Two attributes of these potential information sources are critical to CBE. These are: (1) storage format and (2) quality of information. The information source records can be electronic or paper documents. When records are electronically stored, they lend themselves to a variety of searching and clustering tools to aid the case extraction processes, while case extraction from paper records is entirely manual. Of greatest importance is the quality of information recorded. The problem solving elements such as observations, actions, decision outcomes are the most important. For example, a total quality investigation report in the plastics domain contains the relevant details. However, most often the relevant problem-solving information is not recorded. For example, an airline maintenance record may include part removals without any significant observations.
Estimate Seed Case Base. The case base is a growing pool of problem-solving knowledge. New cases are acquired when the system is unable to provide adequate decision support. However, in an industrial application, to begin with, the CBR system needs to include a minimum number of cases so that the user finds it attractive enough to consult it. The case base with this minimum number of cases is called the seed case base. An important issue is determining the size of the seed case base.
Screen and Categorize. In industrial applications the seed case base may be quite large. To manage the CBE effort, the problems need to be categorized. Natural categories may be available depending on the domain. For example, airlines has problem categories such as avionics and landing gear. The source records are then screened and categorized for further processing.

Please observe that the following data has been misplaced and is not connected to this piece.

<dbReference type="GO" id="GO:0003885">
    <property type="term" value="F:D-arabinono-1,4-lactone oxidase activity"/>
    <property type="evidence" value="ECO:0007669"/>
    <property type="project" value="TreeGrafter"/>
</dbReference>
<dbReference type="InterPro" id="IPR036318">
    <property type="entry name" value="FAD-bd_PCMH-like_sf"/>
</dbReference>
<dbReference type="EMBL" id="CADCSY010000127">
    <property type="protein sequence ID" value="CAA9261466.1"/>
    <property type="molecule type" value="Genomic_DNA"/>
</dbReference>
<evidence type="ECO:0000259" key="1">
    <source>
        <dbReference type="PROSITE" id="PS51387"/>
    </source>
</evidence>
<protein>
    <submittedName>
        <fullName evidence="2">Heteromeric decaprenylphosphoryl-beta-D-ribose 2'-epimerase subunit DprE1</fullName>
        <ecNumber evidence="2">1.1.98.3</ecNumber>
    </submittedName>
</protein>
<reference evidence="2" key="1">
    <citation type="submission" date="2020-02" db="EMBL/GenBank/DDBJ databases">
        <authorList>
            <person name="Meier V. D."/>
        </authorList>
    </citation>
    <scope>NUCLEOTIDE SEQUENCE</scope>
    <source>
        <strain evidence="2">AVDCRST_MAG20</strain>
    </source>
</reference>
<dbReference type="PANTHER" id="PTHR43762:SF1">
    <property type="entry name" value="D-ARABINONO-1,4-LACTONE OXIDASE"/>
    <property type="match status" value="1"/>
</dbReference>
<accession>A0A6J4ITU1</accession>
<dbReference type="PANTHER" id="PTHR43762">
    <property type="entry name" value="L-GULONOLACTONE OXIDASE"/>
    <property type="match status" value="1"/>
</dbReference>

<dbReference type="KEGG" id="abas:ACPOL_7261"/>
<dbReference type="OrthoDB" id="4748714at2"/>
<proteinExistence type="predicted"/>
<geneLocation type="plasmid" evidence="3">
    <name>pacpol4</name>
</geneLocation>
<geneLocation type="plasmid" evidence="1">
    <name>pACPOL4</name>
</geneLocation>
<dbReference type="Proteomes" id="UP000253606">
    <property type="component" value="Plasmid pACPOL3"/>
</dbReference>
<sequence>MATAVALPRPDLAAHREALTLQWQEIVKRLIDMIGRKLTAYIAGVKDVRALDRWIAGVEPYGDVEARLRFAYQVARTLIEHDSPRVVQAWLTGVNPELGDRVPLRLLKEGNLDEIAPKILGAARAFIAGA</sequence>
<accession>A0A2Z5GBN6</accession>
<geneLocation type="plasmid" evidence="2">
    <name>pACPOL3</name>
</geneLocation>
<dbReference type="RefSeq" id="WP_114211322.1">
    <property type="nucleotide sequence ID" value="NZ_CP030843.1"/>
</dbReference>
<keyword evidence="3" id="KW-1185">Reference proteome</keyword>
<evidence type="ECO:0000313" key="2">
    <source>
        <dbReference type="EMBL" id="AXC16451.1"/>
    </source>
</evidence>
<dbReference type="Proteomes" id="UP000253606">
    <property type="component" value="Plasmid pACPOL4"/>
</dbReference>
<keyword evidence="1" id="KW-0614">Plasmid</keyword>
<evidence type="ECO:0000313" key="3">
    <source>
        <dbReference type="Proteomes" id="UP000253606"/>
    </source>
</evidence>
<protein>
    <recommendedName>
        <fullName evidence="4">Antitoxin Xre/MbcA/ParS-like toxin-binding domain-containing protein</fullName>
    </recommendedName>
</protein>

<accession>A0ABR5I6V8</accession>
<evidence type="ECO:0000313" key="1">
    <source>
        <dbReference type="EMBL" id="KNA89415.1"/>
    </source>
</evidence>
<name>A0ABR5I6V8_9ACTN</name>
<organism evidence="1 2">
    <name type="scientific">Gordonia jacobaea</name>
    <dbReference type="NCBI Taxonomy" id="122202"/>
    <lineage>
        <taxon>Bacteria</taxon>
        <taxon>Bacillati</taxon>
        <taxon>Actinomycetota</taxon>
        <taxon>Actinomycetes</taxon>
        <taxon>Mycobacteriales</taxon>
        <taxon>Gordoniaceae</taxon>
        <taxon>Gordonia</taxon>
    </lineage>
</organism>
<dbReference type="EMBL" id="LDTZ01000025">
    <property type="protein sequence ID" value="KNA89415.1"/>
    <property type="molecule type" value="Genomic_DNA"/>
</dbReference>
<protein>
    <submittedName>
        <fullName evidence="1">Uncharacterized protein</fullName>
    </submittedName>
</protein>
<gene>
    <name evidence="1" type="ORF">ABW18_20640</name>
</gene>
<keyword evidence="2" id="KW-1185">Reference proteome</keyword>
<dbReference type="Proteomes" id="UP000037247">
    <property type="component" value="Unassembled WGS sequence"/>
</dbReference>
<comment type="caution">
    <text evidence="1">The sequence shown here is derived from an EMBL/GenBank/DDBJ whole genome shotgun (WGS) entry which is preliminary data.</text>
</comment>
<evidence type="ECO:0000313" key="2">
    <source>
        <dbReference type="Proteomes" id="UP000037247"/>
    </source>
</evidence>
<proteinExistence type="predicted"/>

Design Case Structure
The information elements of the case can be determined by the requirements analysis and task analysis. For example, an extrusion facility mechanic identifies the faulty part or a process upset based on observations and plans the repair. The repair plan may include resource assignments such as a pipe fitter or control systems engineer. Furthermore, when the cases are used for training, additional items need to be included, for example, a detailed explanation of an obscure problem.
Extract. Extraction is the process of completing all the information elements in the case structure. This process is performed by case base engineers with close cooperation with domain experts. As described earlier, the source documents may not include the key items of problem-solving and include unrelated or discordant information. The case base engineer consults domain experts to separate the information from the noise and ensures the logical consistency and completeness of each case. The missing items need to be identified and elicited form domain experts by an interview process. The industrial domain experts such as mechanics and engineers have difficulty communicating and articulating their observations, conclusions and instructions. Therefore, the case base engineer re-expresses the contents to improve the clarity of information presentation. The engineer also ensures that the case includes references to additional problem-solving information such as technical drawings and manuals. Additional graphical illustrations may be needed to explain the events in a case. Therefore, besides domain experts, this step requires editors, translators, and graphic artists. This is the step where knowledge is created, synthesized or distilled from various raw document sources and human problem solvers with particular attention to its reuse and communication.